Future of northern Syria hinges on US-Turkey Manbij deal
Having declared victory over the Syrian-Kurdish People's Protection Units (YPG) group in their isolated Afrin enclave, Turkey is once again looking to remove the group from the city of Manbij. A deal between the US and Turkey could see them jointly remove the group without the use of force. If successfully executed this could avert further confrontation between Ankara and the YPG in Syria following the two-month battle over Afrin.
On 18 March, Turkey declared victory over the YPG in the enclave, while the Kurdish group claimed they are simply reverting to a guerilla war against the Turkish forces since they are completely outgunned and outnumbered on the battlefield. Afrin's fall was inevitable since geographically it is completely isolated from the rest of Syria's Kurdish territories - known as Rojava - which span across two-thirds of Syria's northern border. Now, having occupied Afrin, Turkey controls almost the entirety of the other third of Syria's border in the northwest - the only exception being the small city of Tel Rifaat.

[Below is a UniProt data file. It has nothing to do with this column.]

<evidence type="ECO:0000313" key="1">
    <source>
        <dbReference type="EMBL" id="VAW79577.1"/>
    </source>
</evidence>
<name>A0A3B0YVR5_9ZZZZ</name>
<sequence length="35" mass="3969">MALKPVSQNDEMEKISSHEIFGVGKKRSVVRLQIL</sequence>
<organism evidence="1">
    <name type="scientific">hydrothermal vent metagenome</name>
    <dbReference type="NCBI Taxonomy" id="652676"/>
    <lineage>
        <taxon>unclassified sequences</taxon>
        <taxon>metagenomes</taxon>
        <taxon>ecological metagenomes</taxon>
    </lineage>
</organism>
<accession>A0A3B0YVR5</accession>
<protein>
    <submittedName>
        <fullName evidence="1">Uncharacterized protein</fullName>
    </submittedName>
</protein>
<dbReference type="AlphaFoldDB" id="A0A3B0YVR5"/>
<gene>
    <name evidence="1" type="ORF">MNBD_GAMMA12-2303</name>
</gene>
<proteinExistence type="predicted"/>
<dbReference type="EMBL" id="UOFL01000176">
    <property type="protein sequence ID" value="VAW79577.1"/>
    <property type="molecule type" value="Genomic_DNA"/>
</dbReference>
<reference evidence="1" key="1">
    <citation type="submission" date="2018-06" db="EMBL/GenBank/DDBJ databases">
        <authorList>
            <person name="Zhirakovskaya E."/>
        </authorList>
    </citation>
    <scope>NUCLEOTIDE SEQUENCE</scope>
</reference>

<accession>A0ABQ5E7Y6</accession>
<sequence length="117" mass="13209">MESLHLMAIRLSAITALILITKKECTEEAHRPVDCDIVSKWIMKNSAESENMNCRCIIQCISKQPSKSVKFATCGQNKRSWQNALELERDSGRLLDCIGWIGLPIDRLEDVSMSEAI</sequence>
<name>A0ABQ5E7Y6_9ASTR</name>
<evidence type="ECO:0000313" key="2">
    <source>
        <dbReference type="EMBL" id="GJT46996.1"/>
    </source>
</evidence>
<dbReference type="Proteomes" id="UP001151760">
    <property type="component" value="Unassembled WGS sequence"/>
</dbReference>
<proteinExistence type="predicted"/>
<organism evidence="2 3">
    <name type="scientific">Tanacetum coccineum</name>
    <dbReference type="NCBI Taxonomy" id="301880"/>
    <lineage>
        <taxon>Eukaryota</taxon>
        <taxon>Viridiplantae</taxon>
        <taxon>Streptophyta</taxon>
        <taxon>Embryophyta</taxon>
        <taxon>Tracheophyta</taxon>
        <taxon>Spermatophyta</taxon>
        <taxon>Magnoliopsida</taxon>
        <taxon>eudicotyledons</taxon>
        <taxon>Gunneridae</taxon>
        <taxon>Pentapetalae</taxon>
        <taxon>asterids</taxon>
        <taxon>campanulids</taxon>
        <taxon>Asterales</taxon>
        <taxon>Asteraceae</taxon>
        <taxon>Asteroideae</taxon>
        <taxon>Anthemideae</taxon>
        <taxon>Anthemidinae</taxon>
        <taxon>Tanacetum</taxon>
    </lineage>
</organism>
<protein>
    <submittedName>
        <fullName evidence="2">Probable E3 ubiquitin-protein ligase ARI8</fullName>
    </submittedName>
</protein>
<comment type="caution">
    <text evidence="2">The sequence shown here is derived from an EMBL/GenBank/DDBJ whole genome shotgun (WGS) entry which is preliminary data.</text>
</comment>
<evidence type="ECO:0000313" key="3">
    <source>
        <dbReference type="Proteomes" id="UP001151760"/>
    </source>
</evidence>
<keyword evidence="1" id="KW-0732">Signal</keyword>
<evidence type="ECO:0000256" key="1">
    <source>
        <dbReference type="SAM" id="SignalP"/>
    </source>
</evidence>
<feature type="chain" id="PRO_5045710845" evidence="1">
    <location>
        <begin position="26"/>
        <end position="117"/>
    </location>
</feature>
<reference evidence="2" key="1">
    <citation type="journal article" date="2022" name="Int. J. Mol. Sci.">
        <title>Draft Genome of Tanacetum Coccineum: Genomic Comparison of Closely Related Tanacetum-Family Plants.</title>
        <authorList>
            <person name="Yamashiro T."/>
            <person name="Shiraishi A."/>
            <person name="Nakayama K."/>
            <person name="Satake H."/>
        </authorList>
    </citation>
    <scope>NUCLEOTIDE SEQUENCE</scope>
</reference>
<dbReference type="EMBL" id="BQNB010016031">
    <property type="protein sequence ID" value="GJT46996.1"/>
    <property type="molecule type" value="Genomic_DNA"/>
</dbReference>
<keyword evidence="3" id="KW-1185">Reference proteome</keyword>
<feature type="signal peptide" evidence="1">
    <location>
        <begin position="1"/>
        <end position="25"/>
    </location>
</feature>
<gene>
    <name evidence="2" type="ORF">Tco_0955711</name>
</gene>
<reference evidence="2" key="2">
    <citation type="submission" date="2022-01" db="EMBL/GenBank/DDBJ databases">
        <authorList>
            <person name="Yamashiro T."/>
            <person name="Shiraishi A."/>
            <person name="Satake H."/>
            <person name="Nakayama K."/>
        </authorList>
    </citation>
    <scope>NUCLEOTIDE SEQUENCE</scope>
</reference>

Aside from Afrin these territories consist of a 60-mile wide span of northwestern border territory - situated between Afrin and Rojava's other two contiguous cantons - that have been under the control of Turkey and its Syrian militia proxies since they captured it in their Euphrates Shield operation against the Islamic State group (IS), which ended after the bloody battle for the city of al-Bab in March 2017.
The only major urban centre Turkey does not control in that area is Manbij - located about 25 miles south of its border. Just before Turkey launched the aforementioned Operation Euphrates Shield on 24 August 2016, the Syrian Democratic Forces (SDF) Arab-Kurdish coalition - the backbone of which is made up by YPG forces - captured the Arab city from IS after a costly US-backed campaign that lasted the entire summer. Turkey agreed to acquiesce to the operation, just before its launch, provided it was spearheaded by Arab SDF fighters, with the YPG playing a small supporting role.
|Ankara wants Washington to facilitate the withdrawal of the YPG from Manbij and establish joint patrols with its forces in the city
Furthermore Ankara was, and still is, adamant that the YPG not retain any presence on the west bank of the River Euphrates, since that gives them a foothold closer to Afrin and violates a Turkish red line that has been in place there for three years now. Washington has proven receptive to Ankara's stance on this issue.
"We are not going to act alone any longer, not US doing one thing, Turkey doing another," former US Secretary of State Rex Tillerson said during his February trip to Turkey. "We will work together... we have good mechanisms on how we can achieve this."